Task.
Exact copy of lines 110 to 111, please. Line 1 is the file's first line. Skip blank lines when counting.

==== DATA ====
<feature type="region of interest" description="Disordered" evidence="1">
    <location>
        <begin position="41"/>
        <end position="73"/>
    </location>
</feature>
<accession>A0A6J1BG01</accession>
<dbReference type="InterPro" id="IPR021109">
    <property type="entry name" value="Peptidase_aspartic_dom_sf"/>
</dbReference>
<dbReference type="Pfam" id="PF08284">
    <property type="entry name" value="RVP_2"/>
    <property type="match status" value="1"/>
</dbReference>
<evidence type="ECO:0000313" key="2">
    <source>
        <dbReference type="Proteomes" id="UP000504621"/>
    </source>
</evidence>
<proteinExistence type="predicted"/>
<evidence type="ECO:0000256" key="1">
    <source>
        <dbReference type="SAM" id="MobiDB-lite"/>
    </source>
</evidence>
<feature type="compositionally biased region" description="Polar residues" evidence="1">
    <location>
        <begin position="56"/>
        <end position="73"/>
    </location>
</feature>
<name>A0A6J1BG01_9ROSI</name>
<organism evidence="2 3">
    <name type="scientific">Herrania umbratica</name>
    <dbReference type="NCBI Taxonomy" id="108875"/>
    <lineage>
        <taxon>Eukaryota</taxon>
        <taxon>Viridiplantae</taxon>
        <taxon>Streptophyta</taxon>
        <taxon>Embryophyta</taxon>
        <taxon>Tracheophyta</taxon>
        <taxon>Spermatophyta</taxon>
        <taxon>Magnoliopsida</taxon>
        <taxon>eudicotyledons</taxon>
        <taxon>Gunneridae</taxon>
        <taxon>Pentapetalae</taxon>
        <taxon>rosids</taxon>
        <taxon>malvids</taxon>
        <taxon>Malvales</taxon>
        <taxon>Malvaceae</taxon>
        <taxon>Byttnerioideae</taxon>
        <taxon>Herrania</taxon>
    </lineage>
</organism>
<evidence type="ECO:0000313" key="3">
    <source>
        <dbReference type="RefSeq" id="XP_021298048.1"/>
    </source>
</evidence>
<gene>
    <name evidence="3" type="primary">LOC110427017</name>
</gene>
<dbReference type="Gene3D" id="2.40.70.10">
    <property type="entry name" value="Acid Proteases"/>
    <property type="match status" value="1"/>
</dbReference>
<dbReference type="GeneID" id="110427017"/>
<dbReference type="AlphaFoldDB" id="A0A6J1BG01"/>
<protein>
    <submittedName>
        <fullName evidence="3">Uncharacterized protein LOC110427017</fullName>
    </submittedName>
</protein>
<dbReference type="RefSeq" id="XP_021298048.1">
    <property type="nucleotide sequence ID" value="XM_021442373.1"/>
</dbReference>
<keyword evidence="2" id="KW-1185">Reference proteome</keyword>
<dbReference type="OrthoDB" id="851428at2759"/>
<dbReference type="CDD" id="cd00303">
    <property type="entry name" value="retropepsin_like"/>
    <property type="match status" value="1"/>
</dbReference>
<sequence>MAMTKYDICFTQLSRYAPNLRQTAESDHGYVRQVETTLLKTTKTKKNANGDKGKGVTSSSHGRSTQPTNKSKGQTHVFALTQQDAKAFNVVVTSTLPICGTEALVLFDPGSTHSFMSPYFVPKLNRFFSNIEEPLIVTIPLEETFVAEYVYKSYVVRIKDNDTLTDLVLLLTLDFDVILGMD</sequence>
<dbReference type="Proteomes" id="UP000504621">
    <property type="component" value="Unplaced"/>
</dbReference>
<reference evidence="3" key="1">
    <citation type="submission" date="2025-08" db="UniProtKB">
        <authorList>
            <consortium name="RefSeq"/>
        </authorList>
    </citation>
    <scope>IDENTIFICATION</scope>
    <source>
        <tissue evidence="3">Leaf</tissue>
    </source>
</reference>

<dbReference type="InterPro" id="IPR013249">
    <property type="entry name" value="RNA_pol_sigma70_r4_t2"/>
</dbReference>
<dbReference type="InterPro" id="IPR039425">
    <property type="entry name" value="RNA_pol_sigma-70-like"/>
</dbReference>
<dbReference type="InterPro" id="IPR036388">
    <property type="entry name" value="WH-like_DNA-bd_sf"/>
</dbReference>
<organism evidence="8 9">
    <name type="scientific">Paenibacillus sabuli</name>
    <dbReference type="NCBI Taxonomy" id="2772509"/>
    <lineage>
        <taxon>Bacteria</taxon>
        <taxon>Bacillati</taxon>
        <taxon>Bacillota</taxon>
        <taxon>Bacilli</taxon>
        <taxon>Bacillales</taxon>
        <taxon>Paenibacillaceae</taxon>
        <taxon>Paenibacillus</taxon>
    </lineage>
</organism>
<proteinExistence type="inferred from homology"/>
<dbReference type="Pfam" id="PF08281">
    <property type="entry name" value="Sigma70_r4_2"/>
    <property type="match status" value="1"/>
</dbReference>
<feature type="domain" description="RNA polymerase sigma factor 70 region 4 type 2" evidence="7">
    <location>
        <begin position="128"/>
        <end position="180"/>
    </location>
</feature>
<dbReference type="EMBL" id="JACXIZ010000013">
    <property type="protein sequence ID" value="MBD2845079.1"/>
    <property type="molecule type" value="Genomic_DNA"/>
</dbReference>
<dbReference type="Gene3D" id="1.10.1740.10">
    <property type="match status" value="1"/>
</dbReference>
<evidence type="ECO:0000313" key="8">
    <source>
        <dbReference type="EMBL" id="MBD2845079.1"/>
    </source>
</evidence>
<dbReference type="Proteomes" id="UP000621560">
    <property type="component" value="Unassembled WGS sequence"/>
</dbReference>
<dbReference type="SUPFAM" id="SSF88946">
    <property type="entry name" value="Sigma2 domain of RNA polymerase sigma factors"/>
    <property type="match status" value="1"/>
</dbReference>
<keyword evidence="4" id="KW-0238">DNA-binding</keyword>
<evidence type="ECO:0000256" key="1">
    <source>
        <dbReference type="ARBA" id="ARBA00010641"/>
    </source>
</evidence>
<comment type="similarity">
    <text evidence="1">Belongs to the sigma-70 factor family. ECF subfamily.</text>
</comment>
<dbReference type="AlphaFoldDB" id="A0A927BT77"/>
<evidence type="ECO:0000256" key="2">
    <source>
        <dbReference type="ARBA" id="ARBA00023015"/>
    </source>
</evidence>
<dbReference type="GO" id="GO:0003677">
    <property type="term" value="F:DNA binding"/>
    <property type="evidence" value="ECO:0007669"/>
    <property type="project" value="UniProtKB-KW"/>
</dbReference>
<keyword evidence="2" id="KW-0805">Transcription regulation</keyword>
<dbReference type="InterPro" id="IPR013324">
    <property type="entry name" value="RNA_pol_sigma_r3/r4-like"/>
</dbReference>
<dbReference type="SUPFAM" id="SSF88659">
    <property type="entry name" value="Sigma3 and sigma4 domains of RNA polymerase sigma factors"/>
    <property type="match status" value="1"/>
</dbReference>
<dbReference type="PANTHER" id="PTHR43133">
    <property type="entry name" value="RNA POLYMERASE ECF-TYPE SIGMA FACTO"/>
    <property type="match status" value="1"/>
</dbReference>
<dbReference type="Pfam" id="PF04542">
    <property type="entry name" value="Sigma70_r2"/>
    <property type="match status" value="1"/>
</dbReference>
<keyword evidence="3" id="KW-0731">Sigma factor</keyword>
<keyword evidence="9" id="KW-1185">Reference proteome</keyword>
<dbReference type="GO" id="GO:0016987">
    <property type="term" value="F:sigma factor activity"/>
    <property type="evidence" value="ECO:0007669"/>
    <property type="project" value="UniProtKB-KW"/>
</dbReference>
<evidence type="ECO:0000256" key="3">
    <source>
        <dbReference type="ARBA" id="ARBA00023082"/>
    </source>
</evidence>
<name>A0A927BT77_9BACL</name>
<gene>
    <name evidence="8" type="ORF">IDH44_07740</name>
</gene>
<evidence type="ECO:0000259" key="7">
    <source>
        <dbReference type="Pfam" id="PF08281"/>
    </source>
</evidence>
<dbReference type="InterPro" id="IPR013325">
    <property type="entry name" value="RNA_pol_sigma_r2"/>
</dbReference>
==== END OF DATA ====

    <lineage>
        <taxon>Bacteria</taxon>